Japanese Pork Dishes
Pork is a common Japanese main dish. Try recipes for steamed cabbage and pork, teriyaki flavored pork, or ginger pork as a few examples of Japanese food.See Popular Japanese Pork Dishes Recipes
Use coleslaw mix for the vegetables and tortillas for the Mandarin pancakes, and you have a simplified version of traditional mu shu pork.
Marinated pork adds bold flavor while crunchy coleslaw lends a colorful component to this spicy Asian spaghetti dinner.
While lo mein gets its name from the kind of Chinese noodle traditionally used in the dish, other noodles, including angel hair pasta and vermicelli, easily can be substituted in this slow cooker special.
There are as many varieties of sake, a rice wine, as there are of, well, wine. Try a Junmai sake in this hearty but simple sauce; the added fruitiness complements the shiitakes. Make It a Meal: Try quick-cooking barley and a glass of Sapporo beer.
Tonkatsu is a classic Japanese dish in which a thin pork cutlet is breaded and fried. It's typically served with shredded green cabbage, but here it's topped with a fresh herb salad.
Sometimes you want a meal without having to worry about multiple side dishes, and learning how to cook stuffed pork chops is a perfect solution.
Whether you have a slow-cooked pork loin or a few leftover grilled pork chops, you have the makings for some pretty tasty sandwiches, salads, soups, and main dishes. Pork is such a versatile meat, and its typically mild flavor especially lends itself to keeping some mighty spicy company: think Mexican stews and Asian stir-frys. That very same mild flavor also creates a mellow salad of greens and fruit, particularly pears and apples.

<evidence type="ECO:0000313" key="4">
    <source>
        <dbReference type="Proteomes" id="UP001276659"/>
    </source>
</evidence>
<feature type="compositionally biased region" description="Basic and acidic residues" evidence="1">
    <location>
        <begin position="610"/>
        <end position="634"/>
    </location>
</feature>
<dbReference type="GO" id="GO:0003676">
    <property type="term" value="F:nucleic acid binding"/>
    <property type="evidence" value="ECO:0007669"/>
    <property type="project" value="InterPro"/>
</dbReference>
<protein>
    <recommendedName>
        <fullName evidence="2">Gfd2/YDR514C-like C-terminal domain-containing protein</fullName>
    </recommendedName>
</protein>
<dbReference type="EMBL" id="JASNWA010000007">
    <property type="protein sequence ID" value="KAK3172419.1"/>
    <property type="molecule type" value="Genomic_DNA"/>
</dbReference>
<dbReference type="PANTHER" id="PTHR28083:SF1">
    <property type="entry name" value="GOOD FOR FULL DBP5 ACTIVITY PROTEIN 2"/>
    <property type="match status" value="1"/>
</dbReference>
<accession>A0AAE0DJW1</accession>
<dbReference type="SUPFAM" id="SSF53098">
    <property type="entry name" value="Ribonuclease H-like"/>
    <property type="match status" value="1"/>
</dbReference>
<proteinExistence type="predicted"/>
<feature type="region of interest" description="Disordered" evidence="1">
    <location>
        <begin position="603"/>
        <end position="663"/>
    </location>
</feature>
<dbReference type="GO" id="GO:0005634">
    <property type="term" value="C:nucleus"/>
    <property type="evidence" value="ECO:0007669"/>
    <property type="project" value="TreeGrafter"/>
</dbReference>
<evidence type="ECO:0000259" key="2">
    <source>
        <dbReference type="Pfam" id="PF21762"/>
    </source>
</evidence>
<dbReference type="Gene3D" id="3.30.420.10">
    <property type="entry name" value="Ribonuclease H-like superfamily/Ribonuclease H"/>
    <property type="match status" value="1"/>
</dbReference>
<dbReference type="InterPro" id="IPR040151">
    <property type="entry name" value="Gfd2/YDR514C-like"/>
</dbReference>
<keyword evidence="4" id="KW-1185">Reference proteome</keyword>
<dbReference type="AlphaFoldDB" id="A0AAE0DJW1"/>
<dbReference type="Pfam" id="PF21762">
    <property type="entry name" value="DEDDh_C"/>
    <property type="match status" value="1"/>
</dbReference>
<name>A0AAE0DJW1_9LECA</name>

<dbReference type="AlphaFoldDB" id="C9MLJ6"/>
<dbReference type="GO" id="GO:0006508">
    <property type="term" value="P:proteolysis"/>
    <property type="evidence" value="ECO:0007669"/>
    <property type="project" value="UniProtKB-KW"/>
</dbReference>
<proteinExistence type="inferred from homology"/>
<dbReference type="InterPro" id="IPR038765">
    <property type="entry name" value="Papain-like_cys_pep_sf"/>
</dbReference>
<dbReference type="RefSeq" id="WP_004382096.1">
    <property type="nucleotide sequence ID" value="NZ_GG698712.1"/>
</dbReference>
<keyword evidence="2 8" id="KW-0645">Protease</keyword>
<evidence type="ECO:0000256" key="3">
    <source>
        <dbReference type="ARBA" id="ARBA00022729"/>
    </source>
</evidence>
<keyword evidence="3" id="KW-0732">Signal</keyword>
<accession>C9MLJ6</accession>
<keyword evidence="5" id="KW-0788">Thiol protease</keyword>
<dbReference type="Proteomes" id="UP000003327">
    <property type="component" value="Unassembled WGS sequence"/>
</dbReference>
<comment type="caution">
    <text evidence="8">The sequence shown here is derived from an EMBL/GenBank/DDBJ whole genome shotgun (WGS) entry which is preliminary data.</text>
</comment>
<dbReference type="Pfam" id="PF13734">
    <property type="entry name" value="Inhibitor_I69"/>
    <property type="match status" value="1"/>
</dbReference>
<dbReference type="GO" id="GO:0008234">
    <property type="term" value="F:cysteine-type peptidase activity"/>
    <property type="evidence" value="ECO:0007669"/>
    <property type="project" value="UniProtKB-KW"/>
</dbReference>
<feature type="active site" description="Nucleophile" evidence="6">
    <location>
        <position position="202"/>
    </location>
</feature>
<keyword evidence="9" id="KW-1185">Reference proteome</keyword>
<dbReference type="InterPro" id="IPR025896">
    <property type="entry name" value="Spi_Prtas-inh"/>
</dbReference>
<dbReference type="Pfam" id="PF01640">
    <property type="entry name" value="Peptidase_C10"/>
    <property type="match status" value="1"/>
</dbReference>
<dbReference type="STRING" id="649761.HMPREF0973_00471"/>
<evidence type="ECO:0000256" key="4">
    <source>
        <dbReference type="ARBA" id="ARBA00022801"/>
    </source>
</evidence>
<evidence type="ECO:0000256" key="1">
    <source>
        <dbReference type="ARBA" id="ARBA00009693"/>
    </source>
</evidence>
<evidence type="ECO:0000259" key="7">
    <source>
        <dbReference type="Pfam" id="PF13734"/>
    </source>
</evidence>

You?re looking for killer-good recipes that enhance a carefree, energetic backyard bash. This menu is built around juicy hunks of pork bursting with fired-up flavor. We?ve included ridiculously easy side dishes and simple, but mouthwatering desserts that don?t require much prep.
You're looking for recipes that go with a fun, family-friendly barbecue. This customized menu is built around eat-with-your-hands pork dishes that are flavored with simple ingredients kids will love. And the super-simple desserts will make sure everyone leaves with a smile.
You're looking for recipes that you'll love serving friends at an informal backyard cookout. This customized menu is built around easy-does-it pork dishes and sides that mix-and-match favorite flavors with new taste sensations. We've tossed in some simply creative desserts to serve as sweet finales.
Italian sausage comes in countless varieties, including familiar types like pepperoni and salami; the kind of sausage most people refer to when they speak of how to cook Italian sausage is "sweet Italian," "spicy Italian" or "hot Italian" (the latter two are typically the same), and it's found in the pork section of the supermarket. Typically made with pork, peppers and Italian seasonings, Italian sausage is most commonly used in pasta dishes or as a topping for pizza, but it can be the centerpiece of many other dishes as well.
You're looking for elegant recipes that go well with a stylish, subdued alfresco dinner. This customized menu is built around creative pork courses and side dishes that are flavored with exquisite ingredients. We've included equally intriguing desserts to cap off the dining experience.
There are many reasons to celebrate the beginning of autumn: beautiful foliage, kids back in school (okay, not everyone finds that a reason to celebrate), and, last but not least, a bumper crop of juicy and delicious apples. Apples are a staple of dessert and breakfast, but if you ignore their possibilities in savory dishes, you're also denying yourself the whole range of flavors these fruits impart. The sweet crunch of apples pairs beautifully with roasted pork, as most of us know.
Southeastern Louisiana has as many different takes on how to make gumbo as it has gumbo pots. Any number of ingredients common to Cajun country -- shrimp, crab, oysters, chicken, pork, andouille sausage, peppers and okra -- find their way into this simmering stew seasoned to perfection and served over rice.
If your entree is like the star performer of your meal, then your side dishes are the supporting characters. But no matter how good your star is, you won't have a good show without interesting supporting characters, right? What does this mean when it comes to your meal? It means that same old boring steamed broccoli isn't going to cut it this time. But what can you choose instead? Learn how to cook asparagus, and your meal will be a sure-fire hit every night.